A woman sharing content on TikTok has sparked a viral discussion after revealing that she donates blood plasma each month to cover the cost of her pricey self-care routine, which includes pedicures, manicures, and lashes.

On March 21, Taya, who posts content under the username @so.chantell, shared her savvy hack and way of giving back in a now-viral TikTok video that has garnered over 1.6M views 104.1K likes.

Her video is simple, TikTok users see Taya donating her plasma at a donation facility. Her onscreen caption reads, "When donating plasma pays for my nails, toes, and lashes monthly."

While her video is straightforward, her message is not.

The U.S. is currently experiencing a blood and plasma shortage, and many companies are increasing the compensation payout, hoping to encourage more donations.

Many see Taya's story as a win-win situation benefiting many people. However, others were new to the concept of plasma donation and were unaware of the payouts available for their contribution.

Many viewers asked why this financially rewarding good deed is not often discussed. Others thanked her for donations describing how she is saving lives.

"I don't know why more college kids don't do this. I get $800 a month, pays my rent," says one TikTok user.

"I would not [be] here without people like you," comments another user. "I have sickle cell anemia and need many blood transfusions. I love you for giving."

A third TikToker adds, "Thanks for donating. It always helped my dad and many other people."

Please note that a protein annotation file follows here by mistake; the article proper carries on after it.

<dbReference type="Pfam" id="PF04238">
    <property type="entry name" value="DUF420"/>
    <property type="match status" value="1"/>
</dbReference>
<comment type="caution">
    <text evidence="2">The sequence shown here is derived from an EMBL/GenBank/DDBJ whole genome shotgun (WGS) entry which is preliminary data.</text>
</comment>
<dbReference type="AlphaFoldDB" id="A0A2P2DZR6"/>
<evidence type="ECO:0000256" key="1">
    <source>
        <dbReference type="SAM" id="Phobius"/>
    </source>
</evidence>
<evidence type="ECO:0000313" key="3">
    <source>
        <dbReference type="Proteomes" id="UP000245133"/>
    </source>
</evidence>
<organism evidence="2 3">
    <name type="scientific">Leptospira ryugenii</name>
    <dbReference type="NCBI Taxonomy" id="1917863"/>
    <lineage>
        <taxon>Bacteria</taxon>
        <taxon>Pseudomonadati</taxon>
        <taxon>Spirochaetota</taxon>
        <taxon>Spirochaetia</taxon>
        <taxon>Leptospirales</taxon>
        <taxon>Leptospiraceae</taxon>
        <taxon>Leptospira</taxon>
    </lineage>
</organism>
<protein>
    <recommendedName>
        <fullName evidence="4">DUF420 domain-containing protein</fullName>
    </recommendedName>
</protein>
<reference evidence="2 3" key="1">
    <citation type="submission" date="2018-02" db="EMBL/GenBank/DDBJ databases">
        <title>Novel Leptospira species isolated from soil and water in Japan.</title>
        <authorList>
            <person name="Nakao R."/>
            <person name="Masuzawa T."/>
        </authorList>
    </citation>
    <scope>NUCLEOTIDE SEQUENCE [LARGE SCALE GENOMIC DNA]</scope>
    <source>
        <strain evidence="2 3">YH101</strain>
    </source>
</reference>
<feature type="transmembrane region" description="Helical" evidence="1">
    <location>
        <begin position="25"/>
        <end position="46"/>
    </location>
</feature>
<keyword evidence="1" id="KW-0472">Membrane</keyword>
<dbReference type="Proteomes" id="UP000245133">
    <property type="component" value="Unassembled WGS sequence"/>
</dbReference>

Money.com reports, the financial benefit of plasma donation is around $50 to $75 per donation. The Red Cross allows people to donate plasma every 28 days, or 13 times a year, while private donation organizations set their own institutional standards.

Donations can help many donors fatten their wallets. However, some argue that the compensation is insufficient considering how much blood plasma costs patients who need it.

"They should pay people more $ because it is sold for much," says a TikToker whose comment was followed by an Australian user who explained that payouts aren't the standard in their country.

"In Australia, you do it for free to help people you don't get paid," says the user.

In many countries, it is not legal to offer monetary compensation in exchange for plasma donation. However, according to NPR, the U.S. is one of five countries worldwide that allow payouts for plasma.

Taya is not the only TikTok creator who shares her story of plasma donation. The hashtag #donateplasma has an explosive 16M views and can be a helpful way for anyone running low on funds to make a little more cash.

Are you hoping to make little extra cash and give back? Then, link up at the American Red Cross to see donation facilities in your area by clicking HERE.

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